Article: it was released on June 8, 2023

People inspecting a place

If interest rates keep rising, a housebuilding company has warned that the housing market may slow down even more.

Potential first-time buyers, according to Crest Nicholson, are having difficulty as a result of rising borrowing costs and the termination of the Help to Buy program.

The business urged the government to give prospective homeowners more assistance.

It made these remarks as it released financial results and revenue figures for the six months ending in April.

Crest Nicholson claimed that the fallout from last year's mini-budget in September, when mortgage rates spiked and lenders yanked hundreds of deals, had hurt trading during this time.

According to the report, this caused consumer confidence to "rapidly decline" and "immediately translated into softer demand in the housing market.".

Pre-tax profits fell by 60% to £20.9 million during the six-month period, while revenues dropped to £282.7 million, down 22.4 percent from the prior year.

Despite the rocky beginning, the builder claimed that buyer confidence had begun to return.

But it claimed that the end of Help to Buy and higher mortgage rates were preventing some first-time buyers from stepping onto the housing ladder.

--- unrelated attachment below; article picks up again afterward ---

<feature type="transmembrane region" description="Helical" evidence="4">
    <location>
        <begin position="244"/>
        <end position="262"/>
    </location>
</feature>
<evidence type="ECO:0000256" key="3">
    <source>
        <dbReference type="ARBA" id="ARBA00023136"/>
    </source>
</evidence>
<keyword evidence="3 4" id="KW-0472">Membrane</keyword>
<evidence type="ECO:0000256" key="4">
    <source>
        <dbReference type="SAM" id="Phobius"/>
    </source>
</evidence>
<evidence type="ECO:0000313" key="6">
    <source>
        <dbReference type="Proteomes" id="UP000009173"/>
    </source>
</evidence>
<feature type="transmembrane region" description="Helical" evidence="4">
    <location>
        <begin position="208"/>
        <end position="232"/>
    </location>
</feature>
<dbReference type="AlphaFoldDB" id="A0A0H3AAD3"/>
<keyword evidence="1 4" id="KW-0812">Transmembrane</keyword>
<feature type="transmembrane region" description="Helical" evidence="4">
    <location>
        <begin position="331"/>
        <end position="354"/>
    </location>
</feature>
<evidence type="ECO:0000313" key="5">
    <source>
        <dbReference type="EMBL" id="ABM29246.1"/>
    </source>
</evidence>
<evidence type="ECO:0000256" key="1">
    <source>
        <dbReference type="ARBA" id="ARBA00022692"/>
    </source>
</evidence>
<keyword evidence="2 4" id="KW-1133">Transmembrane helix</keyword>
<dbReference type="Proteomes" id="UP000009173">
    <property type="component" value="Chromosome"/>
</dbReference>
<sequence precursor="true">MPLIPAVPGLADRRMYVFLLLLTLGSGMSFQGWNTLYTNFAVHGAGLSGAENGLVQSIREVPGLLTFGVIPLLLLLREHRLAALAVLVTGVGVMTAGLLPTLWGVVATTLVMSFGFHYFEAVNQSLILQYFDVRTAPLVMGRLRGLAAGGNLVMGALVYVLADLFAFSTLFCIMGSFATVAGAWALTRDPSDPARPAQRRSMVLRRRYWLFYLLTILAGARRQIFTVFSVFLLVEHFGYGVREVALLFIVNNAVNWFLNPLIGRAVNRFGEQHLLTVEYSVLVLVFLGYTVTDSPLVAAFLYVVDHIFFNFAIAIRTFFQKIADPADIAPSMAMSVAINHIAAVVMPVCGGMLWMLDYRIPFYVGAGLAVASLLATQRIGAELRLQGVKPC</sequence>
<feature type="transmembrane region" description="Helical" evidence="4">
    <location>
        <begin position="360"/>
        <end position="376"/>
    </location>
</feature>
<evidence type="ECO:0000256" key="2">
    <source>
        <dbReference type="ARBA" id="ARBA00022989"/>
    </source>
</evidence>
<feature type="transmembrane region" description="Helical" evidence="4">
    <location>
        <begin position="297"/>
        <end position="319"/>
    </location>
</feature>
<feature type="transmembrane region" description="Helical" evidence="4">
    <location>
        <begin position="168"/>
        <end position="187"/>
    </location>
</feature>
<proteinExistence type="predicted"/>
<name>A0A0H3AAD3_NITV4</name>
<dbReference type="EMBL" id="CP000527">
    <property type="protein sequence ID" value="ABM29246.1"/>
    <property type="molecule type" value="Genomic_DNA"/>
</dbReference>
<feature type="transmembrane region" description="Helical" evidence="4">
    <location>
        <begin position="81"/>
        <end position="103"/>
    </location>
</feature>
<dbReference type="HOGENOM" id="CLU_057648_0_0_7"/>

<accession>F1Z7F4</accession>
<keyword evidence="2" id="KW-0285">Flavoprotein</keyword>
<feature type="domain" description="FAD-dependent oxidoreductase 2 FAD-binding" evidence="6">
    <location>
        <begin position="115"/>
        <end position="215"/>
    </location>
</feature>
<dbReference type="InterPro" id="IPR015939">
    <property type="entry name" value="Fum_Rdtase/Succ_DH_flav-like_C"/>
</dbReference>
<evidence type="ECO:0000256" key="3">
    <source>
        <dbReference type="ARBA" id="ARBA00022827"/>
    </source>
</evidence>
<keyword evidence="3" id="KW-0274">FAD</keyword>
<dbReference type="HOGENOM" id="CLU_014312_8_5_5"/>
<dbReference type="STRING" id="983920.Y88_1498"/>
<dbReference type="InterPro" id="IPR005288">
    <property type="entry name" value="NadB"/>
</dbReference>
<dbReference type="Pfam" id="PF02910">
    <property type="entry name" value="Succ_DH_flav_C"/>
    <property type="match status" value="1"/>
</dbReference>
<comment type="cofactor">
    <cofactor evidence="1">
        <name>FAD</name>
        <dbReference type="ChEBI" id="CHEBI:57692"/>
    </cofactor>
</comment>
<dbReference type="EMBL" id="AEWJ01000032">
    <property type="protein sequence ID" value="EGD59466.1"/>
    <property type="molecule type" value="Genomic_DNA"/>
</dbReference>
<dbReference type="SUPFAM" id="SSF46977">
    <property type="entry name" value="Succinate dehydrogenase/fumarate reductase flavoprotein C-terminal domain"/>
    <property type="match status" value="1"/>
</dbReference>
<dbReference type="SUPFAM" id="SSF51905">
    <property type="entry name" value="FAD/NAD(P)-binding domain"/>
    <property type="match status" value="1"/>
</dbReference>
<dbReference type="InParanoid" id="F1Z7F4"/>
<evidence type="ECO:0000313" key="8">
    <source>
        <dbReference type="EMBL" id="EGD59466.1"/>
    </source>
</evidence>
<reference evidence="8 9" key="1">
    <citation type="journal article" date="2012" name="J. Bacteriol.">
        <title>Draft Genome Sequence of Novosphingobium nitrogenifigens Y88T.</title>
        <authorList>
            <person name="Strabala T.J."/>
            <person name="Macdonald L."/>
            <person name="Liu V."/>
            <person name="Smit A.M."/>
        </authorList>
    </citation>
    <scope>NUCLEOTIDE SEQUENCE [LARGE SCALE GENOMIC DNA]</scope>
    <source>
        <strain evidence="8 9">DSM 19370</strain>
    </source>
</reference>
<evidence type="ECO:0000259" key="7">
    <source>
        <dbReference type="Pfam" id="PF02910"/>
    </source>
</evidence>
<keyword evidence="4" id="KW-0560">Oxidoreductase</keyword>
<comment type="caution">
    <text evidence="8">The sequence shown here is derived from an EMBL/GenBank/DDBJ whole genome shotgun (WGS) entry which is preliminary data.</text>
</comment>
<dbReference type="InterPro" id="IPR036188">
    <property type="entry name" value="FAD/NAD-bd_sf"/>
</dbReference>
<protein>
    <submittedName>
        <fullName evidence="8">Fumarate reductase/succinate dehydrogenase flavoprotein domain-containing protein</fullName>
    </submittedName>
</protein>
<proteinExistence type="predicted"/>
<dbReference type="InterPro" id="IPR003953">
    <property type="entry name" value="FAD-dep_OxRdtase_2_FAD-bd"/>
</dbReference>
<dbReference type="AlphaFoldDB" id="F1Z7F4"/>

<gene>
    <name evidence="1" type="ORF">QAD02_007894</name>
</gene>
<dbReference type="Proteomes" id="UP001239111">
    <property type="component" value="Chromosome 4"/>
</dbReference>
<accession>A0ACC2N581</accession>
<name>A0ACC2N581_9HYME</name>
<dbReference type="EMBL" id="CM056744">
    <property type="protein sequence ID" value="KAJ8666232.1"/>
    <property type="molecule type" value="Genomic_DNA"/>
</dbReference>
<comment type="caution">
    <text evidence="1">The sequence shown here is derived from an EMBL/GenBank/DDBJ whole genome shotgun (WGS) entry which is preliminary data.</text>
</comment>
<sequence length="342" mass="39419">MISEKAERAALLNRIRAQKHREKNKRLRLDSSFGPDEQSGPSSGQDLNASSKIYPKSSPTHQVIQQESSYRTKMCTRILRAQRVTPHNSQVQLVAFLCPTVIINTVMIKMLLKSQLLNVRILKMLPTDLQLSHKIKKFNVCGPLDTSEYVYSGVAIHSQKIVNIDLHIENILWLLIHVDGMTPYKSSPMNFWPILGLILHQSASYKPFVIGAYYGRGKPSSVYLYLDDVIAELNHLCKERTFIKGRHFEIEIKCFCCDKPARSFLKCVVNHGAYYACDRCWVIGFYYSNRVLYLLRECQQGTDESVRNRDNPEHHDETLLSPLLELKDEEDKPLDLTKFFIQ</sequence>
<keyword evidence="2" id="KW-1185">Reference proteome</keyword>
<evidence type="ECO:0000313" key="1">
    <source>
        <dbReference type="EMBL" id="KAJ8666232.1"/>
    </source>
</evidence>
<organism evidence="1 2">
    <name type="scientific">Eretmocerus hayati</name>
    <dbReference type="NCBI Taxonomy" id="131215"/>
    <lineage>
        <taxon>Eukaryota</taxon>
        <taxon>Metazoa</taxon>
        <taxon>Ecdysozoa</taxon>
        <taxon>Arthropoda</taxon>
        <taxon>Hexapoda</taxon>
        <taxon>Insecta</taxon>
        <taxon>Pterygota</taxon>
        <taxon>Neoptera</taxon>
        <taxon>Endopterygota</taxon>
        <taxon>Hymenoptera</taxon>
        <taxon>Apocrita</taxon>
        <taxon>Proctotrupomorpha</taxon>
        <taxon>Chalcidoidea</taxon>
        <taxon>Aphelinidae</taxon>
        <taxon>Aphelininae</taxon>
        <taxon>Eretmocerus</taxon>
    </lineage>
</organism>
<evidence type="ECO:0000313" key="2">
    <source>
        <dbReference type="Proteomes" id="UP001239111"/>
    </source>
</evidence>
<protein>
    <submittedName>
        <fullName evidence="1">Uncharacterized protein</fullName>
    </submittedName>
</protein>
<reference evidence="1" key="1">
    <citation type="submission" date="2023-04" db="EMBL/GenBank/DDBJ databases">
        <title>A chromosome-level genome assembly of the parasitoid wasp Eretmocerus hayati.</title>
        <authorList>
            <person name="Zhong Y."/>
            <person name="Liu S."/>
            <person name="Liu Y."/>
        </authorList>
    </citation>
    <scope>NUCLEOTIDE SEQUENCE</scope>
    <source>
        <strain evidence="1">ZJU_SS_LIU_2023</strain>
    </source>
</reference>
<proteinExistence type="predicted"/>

According to the report, "if interest rates rise and stay high for an extended period of time, this will undoubtedly exacerbate this issue and start to impact demand and confidence again.".

"We continue to urge the government to acknowledge this difficulty and offer additional assistance to these prospective homeowners. ".

The government of England offered a loan for up to 20% of a property's value (or 40% in London) under the Help to Buy program, but only for newly constructed homes. This, however, stopped accepting new applications in October of last year.

The Halifax also stated earlier this week that confidence was being harmed by higher mortgage rates after reporting the first annual decline in house prices in 11 years.

As lenders predict the Bank of England will increase rates higher than initially anticipated, from their current 4 point 5 percent to as high as 5 point 5 percent, borrowing costs have been rising in recent weeks.

The increases are anticipated because the rate of inflation, or how quickly prices rise, is still stubbornly high.

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